Renowned Canadian architect Arthur Erickson (LLD ’81) died on May 20, 2009, at age 84. University Hall, the University of Lethbridge’s main building, is one piece in a legacy of architectural masterpieces that he leaves behind.
Erickson was also responsible for a number of key Canadian buildings such as Simon Fraser University  in British Columbia and the Vancouver Law Courts complex as well as many other significant structures worldwide, including the Canadian Embassy in Washington, One California Plaza in Los Angeles and the Kuwait Oil Sector Complex in Kuwait City.
Erickson was made an Officer of the Order of Canada in 1973 and then was promoted to Companion of the Order in 1981. In 1986, he was the first Canadian to win the prestigious American Institute of Architects Gold Medal.
Erickson and his business partner, Geoffrey Massey, designed University Hall and the University’s campus plan in the late 1960s. Their design, which was considered quite radical at the time, set the U of L apart in architecture and academic circles alike and brought the southern Alberta landmark international recognition.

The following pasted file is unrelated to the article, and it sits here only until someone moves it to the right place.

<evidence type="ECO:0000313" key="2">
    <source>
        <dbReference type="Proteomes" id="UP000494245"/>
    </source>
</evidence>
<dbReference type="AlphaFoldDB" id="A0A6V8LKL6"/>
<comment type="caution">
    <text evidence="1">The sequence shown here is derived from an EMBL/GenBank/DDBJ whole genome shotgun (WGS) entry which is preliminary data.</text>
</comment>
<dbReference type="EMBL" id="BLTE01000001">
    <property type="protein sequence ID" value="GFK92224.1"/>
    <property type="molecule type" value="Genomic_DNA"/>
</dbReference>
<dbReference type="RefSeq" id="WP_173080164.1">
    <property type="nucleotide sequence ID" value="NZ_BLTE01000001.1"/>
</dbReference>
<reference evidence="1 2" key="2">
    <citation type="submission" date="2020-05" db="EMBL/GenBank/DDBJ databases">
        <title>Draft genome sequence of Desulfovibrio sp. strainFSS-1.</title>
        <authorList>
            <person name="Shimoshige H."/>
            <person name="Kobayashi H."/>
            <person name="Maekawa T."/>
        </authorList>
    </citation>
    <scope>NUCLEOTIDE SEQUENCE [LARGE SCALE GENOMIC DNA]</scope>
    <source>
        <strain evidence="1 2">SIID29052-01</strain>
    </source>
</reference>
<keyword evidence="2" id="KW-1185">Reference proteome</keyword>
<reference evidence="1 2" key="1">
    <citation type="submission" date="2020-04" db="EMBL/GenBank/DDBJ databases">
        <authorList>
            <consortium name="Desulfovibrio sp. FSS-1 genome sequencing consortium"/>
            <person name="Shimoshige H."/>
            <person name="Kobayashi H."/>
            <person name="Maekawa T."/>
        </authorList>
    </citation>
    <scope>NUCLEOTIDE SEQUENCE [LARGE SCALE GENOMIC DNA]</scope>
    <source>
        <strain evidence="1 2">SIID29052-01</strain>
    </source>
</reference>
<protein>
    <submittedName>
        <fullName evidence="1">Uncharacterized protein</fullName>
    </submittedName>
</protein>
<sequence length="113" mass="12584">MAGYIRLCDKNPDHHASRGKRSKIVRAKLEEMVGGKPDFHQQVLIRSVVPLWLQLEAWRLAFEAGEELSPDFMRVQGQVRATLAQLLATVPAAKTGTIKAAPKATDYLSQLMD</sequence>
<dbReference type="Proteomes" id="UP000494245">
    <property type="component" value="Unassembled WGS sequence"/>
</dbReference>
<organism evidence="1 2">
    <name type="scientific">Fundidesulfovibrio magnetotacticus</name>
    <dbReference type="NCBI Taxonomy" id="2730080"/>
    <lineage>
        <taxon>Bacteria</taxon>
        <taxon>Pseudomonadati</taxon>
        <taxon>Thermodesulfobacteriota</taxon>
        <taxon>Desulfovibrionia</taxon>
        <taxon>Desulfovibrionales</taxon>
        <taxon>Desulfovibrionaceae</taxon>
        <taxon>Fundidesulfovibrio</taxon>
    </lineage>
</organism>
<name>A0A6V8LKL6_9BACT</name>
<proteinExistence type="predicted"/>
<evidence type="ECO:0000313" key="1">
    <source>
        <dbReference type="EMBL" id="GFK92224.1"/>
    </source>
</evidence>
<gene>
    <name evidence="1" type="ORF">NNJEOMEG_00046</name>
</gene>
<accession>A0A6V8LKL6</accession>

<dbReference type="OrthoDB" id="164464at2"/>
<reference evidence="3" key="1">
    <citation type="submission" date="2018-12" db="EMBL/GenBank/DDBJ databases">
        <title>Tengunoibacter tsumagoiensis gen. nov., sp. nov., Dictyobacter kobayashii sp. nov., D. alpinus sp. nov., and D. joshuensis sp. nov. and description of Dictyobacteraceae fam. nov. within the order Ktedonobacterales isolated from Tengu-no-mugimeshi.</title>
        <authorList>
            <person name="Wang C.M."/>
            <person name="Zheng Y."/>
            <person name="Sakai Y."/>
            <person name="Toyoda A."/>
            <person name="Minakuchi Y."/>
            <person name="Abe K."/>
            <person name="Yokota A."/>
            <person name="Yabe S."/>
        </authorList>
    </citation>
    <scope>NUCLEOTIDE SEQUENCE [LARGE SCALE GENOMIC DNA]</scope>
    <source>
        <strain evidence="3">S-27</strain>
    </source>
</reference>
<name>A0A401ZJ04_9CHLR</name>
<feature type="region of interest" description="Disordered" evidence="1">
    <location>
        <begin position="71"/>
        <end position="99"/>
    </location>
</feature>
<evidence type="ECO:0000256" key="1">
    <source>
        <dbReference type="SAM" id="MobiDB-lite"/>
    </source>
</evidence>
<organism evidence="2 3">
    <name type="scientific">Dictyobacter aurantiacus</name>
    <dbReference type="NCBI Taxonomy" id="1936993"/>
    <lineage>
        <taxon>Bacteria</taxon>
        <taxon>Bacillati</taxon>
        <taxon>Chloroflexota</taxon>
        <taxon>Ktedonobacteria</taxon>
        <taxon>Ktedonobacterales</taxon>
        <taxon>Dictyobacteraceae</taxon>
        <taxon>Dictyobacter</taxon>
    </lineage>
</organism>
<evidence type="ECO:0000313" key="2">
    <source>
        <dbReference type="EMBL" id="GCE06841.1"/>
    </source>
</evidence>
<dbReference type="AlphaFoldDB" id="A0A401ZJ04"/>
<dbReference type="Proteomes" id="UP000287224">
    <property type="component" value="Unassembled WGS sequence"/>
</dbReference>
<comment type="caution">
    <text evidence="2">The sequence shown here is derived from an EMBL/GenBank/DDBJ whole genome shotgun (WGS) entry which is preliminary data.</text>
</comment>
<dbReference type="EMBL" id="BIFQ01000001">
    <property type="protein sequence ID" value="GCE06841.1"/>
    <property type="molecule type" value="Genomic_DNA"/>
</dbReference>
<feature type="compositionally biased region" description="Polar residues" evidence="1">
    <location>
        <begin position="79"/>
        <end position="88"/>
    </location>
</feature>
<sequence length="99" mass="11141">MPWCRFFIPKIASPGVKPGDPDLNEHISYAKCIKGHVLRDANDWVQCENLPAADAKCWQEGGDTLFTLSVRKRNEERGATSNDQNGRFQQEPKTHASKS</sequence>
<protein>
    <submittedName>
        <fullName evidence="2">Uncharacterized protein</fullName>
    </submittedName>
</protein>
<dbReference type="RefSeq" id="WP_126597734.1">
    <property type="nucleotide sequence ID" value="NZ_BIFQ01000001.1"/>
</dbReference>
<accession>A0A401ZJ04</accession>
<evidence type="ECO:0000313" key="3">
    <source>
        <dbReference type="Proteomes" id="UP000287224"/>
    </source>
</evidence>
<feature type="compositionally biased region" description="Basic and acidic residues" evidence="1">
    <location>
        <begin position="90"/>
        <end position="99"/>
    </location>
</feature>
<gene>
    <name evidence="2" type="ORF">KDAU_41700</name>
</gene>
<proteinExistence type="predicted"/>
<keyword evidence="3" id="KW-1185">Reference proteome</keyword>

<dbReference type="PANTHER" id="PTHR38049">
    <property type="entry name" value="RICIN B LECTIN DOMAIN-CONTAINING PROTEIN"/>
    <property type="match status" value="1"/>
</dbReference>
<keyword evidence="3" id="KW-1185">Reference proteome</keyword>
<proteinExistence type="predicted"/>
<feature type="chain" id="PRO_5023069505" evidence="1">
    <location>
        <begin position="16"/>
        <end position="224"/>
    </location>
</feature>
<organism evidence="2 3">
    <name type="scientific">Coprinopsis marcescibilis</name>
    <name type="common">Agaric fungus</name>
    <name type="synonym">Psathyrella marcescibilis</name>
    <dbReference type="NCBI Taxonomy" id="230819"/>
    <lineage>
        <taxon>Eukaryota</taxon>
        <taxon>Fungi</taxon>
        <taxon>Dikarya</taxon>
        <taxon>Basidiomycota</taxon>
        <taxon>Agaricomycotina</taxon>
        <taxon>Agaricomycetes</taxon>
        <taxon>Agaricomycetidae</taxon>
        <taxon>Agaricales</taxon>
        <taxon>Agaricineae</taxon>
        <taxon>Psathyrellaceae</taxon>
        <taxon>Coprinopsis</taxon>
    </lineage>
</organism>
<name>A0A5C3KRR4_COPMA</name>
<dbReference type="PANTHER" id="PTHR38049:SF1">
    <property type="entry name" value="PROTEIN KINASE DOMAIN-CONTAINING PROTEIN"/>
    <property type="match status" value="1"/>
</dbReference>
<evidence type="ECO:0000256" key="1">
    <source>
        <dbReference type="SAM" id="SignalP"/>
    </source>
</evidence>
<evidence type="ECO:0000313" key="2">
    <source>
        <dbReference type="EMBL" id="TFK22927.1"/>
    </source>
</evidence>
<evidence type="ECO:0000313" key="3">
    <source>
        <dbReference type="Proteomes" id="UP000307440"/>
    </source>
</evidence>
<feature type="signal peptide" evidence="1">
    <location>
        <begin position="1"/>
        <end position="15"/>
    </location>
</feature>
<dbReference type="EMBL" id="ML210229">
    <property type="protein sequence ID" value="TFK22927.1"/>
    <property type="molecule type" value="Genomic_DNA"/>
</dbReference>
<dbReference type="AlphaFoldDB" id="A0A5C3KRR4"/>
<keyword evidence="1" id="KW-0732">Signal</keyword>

“Arthur’s whole way of thinking was that there were no limits as to what could be done,” recalls his long-time friend Dr. Van Christou (LLD ’84), who was a founding member of the U of L Board of Governors and the person responsible for connecting Erickson with the University in the ’60s.
“Arthur was a brilliant man and an amazing architect.”
Erickson’s work has left a lasting imprint on the University of Lethbridge and southern Alberta that will live on well into the future.